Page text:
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Title: The interpretation of incomplete piezocone dissipation tests
Author: Rust, Ebenhaezer
ISNI:       0000 0001 3542 2412
Awarding Body: University of Surrey
Current Institution: University of Surrey
Date of Award: 1996
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Piezocone testing was developed during the late 1970’s. It was based on the cone penetration test, (CPT), and piezometer probes of the time. This development occurred in various countries simultaneously. In this thesis the author describes his development of a piezocone system in South Africa during this period, as well as further developments up to the present system which is a sophisticated, computer based, realtime logging and interpretation system. During this development, emphasis has been placed on data quality and security as well as maximising the information from a piezocone sounding. One of the aspects of maximising the data was to record the start of a dissipation test at every stoppage, such as a rod change, and to terminate the dissipation test when probing was resumed. This resulted in numerous incomplete dissipation tests which, up to now, could not be interpreted and were therefore discarded. This led to a loss of potentially valuable information. The author has developed a dissipation slope theory which predicts that it should be possible to determine the coefficient of consolidation from the very first portion of the dissipation test. This theory was developed into an interpretation method for incomplete dissipation tests. The implementation of the dissipation slope theory necessitated a normalised theoretical dissipation curve. A number of researchers have presented such curves and their work is summarised in this thesis. The author developed a family of theoretical curves for a range of stiffness ratios based on the work of Randolph and Wroth (1979) and compared the result with a Biot-coupled consolidation (CRISP, finite element) analysis of the dissipation of the excess pore pressure distribution as predicted by the strain path method (Baligh and Levadoux, 1980). The dissipation slope theory was applied to field dissipation tests to compare the predicted coefficients of consolidation with backfigured and laboratory coefficients. A comparison between the conventional t50 method for the interpretation of long “complete” dissipation tests and the dissipation slope method was also made. It has been concluded that the dissipation slope method is a reliable method which can be used for the interpretation of all piezocone dissipation tests and that it should be the method of choice for dissipations in fast draining material. A further requirement for the implementation of the dissipation slope theory was that the ambient, or hydrostatic, pore pressure be known. A method was developed to determine the ambient pore pressure from incomplete dissipation tests through a process of curve fitting and minimising of error parameters. This has proven to be a valuable technique in its own right.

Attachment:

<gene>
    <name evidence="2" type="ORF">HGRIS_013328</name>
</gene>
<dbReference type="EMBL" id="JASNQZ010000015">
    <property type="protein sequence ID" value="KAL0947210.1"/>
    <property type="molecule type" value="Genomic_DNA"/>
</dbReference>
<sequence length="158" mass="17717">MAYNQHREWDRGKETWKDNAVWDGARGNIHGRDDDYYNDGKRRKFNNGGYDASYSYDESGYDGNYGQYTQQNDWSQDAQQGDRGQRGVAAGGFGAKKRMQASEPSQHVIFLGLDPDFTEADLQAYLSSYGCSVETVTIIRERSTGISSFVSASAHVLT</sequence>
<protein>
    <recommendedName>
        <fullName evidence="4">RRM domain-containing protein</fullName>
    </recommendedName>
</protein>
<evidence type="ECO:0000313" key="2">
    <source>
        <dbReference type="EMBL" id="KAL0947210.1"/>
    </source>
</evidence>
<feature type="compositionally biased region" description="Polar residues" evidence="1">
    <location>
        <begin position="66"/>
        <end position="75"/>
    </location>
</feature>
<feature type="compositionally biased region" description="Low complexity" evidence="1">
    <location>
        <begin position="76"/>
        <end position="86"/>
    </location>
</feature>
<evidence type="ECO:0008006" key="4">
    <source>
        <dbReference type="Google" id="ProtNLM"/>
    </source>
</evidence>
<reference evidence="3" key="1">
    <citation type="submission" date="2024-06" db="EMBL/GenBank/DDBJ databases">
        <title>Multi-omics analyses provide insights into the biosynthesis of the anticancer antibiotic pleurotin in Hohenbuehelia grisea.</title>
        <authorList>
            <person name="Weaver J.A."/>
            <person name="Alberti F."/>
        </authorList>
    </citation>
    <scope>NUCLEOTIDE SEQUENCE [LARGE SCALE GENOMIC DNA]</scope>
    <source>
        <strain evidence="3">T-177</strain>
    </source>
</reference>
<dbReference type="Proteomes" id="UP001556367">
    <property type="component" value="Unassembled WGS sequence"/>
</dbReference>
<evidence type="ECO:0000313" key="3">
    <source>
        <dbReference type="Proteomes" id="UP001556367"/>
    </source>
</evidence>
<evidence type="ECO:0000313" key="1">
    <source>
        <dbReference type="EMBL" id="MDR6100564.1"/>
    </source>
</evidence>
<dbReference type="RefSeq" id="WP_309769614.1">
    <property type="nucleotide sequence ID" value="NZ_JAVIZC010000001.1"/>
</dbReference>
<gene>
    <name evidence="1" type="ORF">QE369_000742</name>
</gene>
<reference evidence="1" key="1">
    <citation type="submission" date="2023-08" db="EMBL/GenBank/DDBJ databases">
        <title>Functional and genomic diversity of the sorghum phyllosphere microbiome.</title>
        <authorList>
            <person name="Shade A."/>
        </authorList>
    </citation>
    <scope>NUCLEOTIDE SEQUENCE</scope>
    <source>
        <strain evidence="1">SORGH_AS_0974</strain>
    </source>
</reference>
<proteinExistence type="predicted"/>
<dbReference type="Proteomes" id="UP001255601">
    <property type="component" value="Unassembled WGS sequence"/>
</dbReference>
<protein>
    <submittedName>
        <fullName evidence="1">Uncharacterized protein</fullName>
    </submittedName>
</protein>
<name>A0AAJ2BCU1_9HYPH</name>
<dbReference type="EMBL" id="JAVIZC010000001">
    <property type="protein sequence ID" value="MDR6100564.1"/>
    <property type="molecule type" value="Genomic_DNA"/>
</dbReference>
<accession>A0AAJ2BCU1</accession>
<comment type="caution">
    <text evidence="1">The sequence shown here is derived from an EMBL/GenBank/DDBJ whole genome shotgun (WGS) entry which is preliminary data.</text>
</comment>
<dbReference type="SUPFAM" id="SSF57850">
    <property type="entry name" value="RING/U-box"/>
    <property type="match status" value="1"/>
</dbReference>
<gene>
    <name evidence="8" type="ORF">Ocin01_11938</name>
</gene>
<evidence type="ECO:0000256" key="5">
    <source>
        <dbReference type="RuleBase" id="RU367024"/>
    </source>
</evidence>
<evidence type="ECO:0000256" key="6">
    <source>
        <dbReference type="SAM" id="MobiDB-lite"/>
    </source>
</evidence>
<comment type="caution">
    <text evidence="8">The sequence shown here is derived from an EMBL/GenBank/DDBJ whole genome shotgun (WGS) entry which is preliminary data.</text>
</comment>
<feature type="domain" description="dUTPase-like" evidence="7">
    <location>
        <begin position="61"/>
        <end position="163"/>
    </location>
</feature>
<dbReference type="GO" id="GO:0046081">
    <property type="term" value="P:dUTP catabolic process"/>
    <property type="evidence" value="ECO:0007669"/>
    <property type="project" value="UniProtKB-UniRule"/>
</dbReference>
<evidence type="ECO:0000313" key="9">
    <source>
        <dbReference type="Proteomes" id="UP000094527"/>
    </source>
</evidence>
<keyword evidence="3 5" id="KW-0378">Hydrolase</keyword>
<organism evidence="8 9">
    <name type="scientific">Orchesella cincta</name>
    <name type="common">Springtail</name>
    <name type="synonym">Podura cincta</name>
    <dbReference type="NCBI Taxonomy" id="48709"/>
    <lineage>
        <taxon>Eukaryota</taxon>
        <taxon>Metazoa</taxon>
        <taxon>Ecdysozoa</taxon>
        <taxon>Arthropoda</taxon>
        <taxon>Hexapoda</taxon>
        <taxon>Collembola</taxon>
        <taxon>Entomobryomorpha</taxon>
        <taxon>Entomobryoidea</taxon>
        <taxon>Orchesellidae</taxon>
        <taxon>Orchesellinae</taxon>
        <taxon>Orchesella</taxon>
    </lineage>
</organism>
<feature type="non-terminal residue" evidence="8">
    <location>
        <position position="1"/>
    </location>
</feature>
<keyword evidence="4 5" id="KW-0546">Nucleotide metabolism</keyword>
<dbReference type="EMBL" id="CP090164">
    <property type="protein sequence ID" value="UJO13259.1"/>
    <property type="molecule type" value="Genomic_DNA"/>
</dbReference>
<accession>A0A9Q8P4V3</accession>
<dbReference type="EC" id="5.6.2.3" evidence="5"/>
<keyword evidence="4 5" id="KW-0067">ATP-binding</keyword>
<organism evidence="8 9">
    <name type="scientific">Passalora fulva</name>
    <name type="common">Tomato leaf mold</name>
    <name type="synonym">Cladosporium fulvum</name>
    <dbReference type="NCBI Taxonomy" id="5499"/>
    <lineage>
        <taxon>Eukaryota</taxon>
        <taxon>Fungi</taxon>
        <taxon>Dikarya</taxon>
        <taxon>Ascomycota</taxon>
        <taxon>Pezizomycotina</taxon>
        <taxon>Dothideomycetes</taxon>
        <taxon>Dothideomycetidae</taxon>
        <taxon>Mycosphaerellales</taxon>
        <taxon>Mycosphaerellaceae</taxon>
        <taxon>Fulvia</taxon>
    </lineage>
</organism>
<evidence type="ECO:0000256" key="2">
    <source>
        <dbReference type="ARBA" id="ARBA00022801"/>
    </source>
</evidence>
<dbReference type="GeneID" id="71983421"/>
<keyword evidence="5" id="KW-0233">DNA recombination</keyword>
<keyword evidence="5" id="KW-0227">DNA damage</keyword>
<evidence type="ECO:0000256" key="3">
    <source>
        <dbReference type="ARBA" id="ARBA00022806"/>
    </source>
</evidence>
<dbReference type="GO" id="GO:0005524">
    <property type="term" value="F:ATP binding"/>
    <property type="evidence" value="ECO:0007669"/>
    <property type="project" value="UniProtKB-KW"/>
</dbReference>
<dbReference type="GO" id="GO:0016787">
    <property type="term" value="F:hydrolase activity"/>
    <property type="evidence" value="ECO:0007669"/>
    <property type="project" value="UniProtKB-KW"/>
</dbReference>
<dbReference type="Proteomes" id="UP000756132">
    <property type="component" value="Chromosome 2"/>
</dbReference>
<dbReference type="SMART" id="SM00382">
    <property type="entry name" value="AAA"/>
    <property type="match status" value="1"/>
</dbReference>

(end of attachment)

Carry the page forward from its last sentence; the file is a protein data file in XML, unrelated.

Supervisor: Not available Sponsor: Not available
Qualification Name: Thesis (Ph.D.) Qualification Level: Doctoral
EThOS ID:  DOI: Not available
Keywords: Civil engineering